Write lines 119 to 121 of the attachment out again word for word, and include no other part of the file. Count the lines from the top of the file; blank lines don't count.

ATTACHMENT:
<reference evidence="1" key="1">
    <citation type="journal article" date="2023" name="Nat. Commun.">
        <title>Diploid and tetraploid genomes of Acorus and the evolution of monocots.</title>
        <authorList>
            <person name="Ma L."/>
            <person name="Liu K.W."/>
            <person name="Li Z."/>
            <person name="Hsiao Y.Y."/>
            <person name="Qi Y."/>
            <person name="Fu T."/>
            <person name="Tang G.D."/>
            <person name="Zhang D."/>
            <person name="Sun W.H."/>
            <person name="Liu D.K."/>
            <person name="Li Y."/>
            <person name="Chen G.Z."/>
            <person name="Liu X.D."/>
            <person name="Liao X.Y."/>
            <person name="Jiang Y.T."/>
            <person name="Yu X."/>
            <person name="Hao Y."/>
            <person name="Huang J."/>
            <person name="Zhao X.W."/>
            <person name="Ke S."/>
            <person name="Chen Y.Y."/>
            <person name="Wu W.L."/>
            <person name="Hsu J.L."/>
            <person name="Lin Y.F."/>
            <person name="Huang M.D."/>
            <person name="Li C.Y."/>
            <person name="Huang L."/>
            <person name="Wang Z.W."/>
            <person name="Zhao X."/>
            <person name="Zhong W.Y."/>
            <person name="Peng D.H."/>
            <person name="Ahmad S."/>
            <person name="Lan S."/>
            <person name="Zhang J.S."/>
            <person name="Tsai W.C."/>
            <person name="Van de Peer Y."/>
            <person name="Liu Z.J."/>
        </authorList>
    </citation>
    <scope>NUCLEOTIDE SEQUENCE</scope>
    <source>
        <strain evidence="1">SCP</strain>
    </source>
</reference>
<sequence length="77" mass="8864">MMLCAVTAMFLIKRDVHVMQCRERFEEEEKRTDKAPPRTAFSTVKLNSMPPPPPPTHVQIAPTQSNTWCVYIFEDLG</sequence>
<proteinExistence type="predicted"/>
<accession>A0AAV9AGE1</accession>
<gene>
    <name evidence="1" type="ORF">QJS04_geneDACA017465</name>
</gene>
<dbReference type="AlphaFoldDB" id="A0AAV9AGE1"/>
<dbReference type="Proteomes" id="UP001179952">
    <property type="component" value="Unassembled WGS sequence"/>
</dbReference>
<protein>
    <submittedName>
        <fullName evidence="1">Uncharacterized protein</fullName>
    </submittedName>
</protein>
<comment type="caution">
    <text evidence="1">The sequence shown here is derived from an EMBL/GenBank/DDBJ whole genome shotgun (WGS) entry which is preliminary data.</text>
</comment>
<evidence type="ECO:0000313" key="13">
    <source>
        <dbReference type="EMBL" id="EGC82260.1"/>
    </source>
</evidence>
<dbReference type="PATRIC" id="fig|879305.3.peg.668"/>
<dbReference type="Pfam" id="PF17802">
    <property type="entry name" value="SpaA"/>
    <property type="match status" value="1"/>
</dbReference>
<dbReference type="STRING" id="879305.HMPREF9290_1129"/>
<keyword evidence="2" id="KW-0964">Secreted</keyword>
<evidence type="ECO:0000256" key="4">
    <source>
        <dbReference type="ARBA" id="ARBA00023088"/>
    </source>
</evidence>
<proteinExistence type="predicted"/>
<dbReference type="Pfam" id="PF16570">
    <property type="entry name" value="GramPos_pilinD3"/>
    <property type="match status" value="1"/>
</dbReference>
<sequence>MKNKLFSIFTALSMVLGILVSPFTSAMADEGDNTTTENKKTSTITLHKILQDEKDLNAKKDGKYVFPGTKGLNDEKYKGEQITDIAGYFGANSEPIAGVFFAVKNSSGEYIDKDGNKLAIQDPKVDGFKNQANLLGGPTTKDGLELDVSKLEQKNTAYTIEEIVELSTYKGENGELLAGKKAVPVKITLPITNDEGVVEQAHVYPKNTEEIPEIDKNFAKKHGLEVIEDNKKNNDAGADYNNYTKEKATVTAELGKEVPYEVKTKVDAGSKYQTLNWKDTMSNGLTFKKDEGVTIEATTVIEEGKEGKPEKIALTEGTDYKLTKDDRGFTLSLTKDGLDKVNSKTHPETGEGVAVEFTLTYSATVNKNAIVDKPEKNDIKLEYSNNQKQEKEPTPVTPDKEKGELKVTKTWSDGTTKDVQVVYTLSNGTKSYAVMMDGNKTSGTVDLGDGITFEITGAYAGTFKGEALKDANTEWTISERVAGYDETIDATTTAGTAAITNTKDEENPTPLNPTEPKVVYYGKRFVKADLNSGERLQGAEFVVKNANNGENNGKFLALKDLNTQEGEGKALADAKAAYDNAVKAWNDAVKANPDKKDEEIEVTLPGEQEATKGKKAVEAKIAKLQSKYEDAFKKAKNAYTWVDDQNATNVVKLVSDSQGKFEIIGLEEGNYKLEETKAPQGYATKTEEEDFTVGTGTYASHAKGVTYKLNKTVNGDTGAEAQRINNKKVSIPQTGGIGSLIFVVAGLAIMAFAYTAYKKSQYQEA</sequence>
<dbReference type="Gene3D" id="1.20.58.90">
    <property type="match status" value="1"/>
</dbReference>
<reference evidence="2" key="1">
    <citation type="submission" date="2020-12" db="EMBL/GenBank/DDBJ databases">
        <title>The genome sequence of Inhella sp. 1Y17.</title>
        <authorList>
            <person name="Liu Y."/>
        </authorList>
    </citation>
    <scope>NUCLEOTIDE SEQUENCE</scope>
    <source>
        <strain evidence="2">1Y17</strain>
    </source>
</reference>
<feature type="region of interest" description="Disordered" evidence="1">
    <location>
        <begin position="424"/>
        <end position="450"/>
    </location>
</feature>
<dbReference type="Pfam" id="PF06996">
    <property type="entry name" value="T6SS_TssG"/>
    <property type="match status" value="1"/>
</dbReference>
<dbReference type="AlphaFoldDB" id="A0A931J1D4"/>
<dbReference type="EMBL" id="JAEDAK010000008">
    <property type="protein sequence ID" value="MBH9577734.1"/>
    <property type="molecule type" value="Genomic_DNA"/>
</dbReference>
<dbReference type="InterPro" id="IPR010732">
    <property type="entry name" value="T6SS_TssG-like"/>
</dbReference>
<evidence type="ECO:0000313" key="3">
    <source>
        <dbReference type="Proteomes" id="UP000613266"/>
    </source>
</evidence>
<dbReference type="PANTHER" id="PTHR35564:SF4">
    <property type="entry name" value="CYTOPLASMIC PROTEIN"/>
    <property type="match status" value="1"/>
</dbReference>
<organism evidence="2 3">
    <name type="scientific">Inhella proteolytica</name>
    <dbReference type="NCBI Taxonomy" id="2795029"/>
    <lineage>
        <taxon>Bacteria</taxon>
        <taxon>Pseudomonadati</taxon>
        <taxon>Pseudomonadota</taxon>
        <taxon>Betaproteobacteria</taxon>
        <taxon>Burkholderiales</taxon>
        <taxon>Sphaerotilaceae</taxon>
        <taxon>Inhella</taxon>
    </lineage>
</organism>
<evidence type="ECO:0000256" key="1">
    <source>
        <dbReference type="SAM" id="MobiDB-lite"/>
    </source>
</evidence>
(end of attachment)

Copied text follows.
</dbReference>
<dbReference type="InterPro" id="IPR010732">
    <property type="entry name" value="T6SS_TssG-like"/>